- The Washington Times - Monday, October 30, 2000

Ronald Reagan's legacy has gotten a boost from Metro's general manager, Richard A. White.

In a letter to four key congressmen, Mr. White welcomes the idea of painting over the old National Airport subway stop signs and starting to call the airport's station something closer to its real name, Ronald Reagan National Airport.

Rep. Don Young, Alaska Republican, has drafted legislation mandating that Metro correct the name of the Blue/Yellow Line station within six months and authorizes $150,000 for the project.

Mr. Young's bill comes up a little short, however. Once Metro adds on the cost of reprinting its booklets, maps and literature, the cost will be closer to $300,000, Mr. White wrote in the letter obtained by The Washington Times.

Mr. Young took action on the issue after The Times informed his office last week that two years and eight months after the airport's name was officially changed, new arrivals to the District of Columbia from tourists to business travelers were being sent to an airport that no longer exists, even if in name only.

The letter also said Metro would have renamed the station two years ago when other government agencies changed their directional signs, but they were never asked to as red tape required.

Mr. White's letter explained that Metro does not make such changes on its own. Each city and county has to have a voice in renaming Metro stops on their turf.

In this case, Arlington County, Va., would have made the request and public comment would have followed.

But at least three County Board members were not interested in the idea then, and aren't now.

"The thought hasn't crossed my mind," said Paul Ferguson, a Democrat. "I have had other things to worry about."

Mr. Ferguson said changing the name wouldn't clarify anything. Congress is simply meddling in local affairs, he added.

"I don't think anybody is confused… . It's the only airport on the subway line," he said. "I always am bothered by congressmen unnecessarily entering into local issues … but I don't doubt [Mr. Young's] love for President Reagan."

Arlington is not the only one that kept silent.

"To date, [Metro] has not received a formal request from any local jurisdiction or the Airports Authority for renaming the National Airport Station," Mr. White says.

Christopher E. Zimmerman, a Democrat and member of both the Metro and Arlington County boards, knew Mr. White had written the letter. So did Metro board chairman and D.C. representative Gladys W. Mack.

Mr. Zimmerman has said before that changing the name is unnecessary and "stupid." As far as Mr. White's letter goes, Mr. Zimmerman said, "I thought his letter explained the process nothing more, nothing less."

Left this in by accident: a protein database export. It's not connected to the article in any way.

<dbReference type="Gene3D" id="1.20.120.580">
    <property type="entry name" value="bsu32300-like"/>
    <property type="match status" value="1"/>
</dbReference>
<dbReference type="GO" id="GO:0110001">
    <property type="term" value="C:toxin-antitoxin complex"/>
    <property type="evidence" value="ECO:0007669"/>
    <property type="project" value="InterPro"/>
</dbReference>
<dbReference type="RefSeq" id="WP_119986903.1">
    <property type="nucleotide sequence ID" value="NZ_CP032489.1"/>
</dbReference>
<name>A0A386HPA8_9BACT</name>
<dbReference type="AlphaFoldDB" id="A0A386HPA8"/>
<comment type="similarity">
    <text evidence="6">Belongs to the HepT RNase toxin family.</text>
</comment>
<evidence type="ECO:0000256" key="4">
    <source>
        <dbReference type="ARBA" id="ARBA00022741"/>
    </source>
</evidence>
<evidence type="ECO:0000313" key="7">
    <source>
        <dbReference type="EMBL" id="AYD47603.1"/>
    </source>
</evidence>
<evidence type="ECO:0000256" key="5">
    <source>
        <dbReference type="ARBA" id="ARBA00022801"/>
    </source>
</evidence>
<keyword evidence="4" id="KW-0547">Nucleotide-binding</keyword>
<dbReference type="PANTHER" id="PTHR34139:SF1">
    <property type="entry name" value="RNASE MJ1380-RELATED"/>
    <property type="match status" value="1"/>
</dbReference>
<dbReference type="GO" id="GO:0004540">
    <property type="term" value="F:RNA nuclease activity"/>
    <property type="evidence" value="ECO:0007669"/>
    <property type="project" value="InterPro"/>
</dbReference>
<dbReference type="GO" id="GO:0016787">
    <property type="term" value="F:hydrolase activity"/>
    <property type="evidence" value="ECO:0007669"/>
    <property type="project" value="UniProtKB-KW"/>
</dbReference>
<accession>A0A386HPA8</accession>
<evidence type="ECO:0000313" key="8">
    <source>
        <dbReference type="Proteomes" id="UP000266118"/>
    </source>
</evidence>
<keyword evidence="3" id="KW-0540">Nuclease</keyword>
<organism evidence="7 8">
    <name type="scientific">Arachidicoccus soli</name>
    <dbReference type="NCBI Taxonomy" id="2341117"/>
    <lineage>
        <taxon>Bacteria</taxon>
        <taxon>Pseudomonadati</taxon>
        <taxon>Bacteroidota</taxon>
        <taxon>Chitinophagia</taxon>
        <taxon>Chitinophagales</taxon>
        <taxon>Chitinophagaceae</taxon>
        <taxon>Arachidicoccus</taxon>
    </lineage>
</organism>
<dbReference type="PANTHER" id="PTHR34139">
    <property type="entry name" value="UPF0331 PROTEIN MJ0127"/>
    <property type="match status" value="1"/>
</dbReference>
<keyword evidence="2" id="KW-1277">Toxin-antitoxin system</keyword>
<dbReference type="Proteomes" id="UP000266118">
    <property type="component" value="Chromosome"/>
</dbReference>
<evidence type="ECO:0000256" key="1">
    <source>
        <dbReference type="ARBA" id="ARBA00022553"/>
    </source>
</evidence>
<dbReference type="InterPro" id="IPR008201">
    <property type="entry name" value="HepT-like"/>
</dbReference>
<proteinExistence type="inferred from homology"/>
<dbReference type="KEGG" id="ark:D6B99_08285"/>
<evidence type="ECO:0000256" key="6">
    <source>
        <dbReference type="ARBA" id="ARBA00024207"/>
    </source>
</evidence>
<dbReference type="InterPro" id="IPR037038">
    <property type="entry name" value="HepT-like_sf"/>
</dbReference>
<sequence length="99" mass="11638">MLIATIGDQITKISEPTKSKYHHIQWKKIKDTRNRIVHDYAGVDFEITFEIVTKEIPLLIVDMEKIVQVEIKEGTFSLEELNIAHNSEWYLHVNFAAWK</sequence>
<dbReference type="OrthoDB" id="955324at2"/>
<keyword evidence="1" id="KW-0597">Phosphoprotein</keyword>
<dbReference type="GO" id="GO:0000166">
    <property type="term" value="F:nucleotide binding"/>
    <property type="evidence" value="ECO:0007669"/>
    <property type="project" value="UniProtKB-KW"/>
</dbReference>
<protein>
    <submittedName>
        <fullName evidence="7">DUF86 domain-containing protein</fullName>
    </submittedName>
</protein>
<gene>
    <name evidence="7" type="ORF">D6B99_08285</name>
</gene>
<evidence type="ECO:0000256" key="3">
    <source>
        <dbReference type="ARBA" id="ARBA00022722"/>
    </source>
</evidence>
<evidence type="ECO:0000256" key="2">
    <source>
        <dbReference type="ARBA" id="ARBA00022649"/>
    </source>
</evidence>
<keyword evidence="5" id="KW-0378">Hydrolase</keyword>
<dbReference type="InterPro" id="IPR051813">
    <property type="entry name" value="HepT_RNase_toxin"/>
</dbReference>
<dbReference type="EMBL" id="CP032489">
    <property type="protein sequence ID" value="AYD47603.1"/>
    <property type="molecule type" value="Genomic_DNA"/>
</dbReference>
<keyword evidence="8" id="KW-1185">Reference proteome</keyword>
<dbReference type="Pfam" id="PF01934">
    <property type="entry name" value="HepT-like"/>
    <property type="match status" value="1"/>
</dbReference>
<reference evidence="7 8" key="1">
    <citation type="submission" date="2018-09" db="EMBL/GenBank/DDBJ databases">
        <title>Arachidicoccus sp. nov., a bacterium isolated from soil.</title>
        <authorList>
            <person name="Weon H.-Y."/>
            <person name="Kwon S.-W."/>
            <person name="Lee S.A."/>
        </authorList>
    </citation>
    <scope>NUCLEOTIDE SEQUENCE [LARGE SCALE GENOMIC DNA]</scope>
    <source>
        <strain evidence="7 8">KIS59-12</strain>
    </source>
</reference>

The County Board chairman, Barbara Favola, echoed Mr. Ferguson in saying changing the name of the station "never crossed [her] mind."

"I don't view this as partisan," Ms. Favola said. "If Congress feels strongly about it, they can move" to rename the station.

Mr. White's three-page epistle was sent to House Majority Whip Rep. Tom DeLay, Texas Republican; Rep. Bud Shuster, Pennsylvania Republican and chairman of the House Transportation and Infrastructure Committee; Rep. James L. Oberstar, Minnesota Democrat, and Mr. Young.

Under Metro's policy, the locality desiring a name change must pay for it. That includes Congress. Under Mr. Young's bill, the tab would be paid by federal money, either from Congress' or Metro's wallet.

"It's a pretty expensive proposition," said Metro spokesman Ray Feldmann. "… But if Congress is going to mandate that we do this, then that is something that we are going to have to look at."

Typically, Mr. Feldmann said, Metro doesn't change all of the maps, literature and station signs until there are numerous name changes.

"We don't make the changes if there's just one name change," Mr. Feldmann said.

Tara Hamilton, spokeswoman for the airport, said placing new directional signs on the road and at entrances especially helps tourists coming to the area for the first time.

Metro and the airport have not discussed renaming the subway stop, Miss Hamilton said, because it is not airport property.

More than 15 million passengers use the airport each year, and more of them are are using Metro, Miss Hamilton said.

"The station is very heavily used it's clearly a successful mass-transit option," Miss Hamilton said. "If Metro decided to change the name of the stop, it would be fine by us."

Miss Hamilton said she could not recall whether the airport discussed name changes with the Virginia Department of Transportation, which finished installing 20 road signs with the airport's new name in September 1998.

"I think that they just made the change," Miss Hamilton said. As for the National Park Service's new airport signs, she said, "they took a page from VDOT."

The Park Service has installed a dozen new airport signs on the George Washington Memorial Parkway, even though it initially had planned to ignore the name change.

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